South Korea has taken a first step in joining the elite global space club Wednesday with its third and final successful attempt to send off the Korea Space Launch Vehicle-1 (KSLV-1), also called Naro-1.
Seoul has opened a new chapter in its space technology development history. However, it seems that there is no sense of public urgency or passion for this in South Korean society.
The media coverage has been toned down compared to previous years, reflecting the fact that South Korea's launch attempt was postponed twice due to technical glitches after suffering two earlier successive failures in 2009 and 2010.
Furthermore, the South has never recovered from the shock of North Korea's "successful" launch of a satellite using a self-developed rocket in December 2012, which resulted in tougher sanctions against the North by the UN Security Council.
Against this backdrop, the Naro-1 project has been pushed forward more quietly than at any other time. Unlike in other technology fields, South Korea has lagged far behind in space technology.
South Korea's space budget for 2012 was around 240 billion won ($200 million), too small compared with the billions of dollars spent by such Asian members of the space club as China, Japan and India.
The South can hardly claim to have mastered the rocket technology, because the first stage of the two-stage rocket was provided by a Russian company.
Moreover, Seoul's space efforts have long been circumscribed by a missile agreement with the US, which until recently limited the range of South Korea's missiles to 300 kilometers.
The gap between the two Koreas in rocket technology is also huge. According to the South Korea's Agency for Defense Development, the debris of the Unha-3 rocket launched by the North on December 12, 2012, which was retrieved from the Yellow Sea, has shown that the majority of the parts were manufactured inside North Korea.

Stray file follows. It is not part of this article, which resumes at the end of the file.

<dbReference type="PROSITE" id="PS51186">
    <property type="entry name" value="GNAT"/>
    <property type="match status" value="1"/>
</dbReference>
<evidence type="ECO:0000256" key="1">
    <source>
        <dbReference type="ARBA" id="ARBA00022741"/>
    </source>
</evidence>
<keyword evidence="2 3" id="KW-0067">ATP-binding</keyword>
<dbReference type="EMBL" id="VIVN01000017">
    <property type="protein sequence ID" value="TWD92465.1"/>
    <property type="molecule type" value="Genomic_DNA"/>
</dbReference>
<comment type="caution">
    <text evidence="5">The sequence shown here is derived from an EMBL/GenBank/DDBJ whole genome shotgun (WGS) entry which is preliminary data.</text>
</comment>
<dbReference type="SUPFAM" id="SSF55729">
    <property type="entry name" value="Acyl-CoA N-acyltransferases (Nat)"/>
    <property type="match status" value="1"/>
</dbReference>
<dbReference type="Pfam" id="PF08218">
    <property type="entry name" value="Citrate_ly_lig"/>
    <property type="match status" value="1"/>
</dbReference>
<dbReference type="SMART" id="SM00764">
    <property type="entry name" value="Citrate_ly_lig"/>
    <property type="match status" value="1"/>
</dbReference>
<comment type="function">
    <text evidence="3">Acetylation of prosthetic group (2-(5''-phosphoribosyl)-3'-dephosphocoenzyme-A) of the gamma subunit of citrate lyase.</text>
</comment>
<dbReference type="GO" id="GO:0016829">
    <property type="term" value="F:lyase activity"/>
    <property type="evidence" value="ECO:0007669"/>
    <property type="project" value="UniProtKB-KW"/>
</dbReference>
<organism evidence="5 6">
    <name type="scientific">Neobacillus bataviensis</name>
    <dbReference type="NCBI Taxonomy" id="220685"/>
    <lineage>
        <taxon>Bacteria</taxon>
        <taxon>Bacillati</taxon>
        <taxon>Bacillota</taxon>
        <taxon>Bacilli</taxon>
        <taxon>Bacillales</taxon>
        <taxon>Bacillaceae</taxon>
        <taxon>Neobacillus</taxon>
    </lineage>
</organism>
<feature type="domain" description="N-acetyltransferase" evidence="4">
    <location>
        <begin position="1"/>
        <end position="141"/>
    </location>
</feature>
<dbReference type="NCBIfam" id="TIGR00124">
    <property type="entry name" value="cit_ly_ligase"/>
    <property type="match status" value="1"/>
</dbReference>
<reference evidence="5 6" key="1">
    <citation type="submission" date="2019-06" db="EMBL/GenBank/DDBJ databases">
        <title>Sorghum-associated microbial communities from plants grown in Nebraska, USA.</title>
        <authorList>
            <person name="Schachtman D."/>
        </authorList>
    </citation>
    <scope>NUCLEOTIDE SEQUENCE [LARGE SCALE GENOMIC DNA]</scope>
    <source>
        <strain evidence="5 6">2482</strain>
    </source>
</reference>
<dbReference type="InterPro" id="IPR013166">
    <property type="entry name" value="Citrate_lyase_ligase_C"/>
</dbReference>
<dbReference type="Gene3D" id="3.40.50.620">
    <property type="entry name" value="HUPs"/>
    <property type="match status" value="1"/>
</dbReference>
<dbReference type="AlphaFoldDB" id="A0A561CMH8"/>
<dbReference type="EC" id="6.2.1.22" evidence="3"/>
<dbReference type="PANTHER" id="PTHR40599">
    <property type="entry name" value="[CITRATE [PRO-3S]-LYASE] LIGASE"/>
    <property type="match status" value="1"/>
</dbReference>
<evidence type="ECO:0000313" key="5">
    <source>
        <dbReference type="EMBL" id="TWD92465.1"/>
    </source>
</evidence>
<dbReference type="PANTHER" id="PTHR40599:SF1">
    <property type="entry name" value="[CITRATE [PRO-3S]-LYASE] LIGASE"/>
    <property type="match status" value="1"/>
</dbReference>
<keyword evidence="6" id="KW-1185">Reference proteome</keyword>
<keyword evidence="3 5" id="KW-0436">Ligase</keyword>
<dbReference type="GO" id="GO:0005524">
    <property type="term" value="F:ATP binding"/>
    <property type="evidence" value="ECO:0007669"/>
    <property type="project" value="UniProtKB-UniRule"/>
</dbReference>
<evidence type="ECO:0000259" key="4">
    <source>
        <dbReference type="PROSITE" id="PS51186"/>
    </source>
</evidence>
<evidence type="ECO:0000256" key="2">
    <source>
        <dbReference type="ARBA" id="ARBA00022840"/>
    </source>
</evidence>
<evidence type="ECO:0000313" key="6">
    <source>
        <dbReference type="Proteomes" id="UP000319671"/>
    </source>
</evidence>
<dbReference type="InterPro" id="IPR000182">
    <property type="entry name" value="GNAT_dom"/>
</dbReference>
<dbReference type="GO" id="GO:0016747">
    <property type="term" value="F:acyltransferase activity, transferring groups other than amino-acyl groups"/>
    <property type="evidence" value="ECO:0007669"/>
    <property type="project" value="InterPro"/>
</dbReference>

Experts say that the South is five to seven years behind the North in space technology.
Of course, this gap results from the differences in their policy priorities. North Korea has concentrated whatever resources it has in rocket development as part of its determination to build long-range missiles, which it sees as essential for national security.
In terms of the overall level of science and technology, the South is far ahead of the North. Yet the South has not been as serious as the North about building rockets.
On the other hand, however, it is true that the successive failures of the Naro-1 project in 2009 and 2010 and the North's "successful" launch were a great stimulus to the South.
The Unha-3 rocket of the North shocked South Koreans just as Sputnik 1, the first satellite the Soviet Union put into space in October 1957, shocked Americans. Therefore, most South Koreans think that the country's space program should be continued. This public perception justifies a big boost in the government's investment in space technology.
South Korea has already started to work on the KSLV-2, an indigenous three-stage launch vehicle. The government's plan calls for the development of a 10-ton thruster engine by 2014 and a 75-ton engine by 2018. It aims to build the KSLV-2 by 2021.
If the South successfully launches the KSLV-2, then it can claim membership of the so-called space club, a small number of countries capable of launching satellites using their own carrier rockets.
With creating a mega department with the somewhat grandiose title of the Ministry of Future Creation and Science, President-elect Park Geun-hye is also widely expected to push for strong space challenge.
The author is a professor in the Asiatic Research Institute of Korea University. email@example.com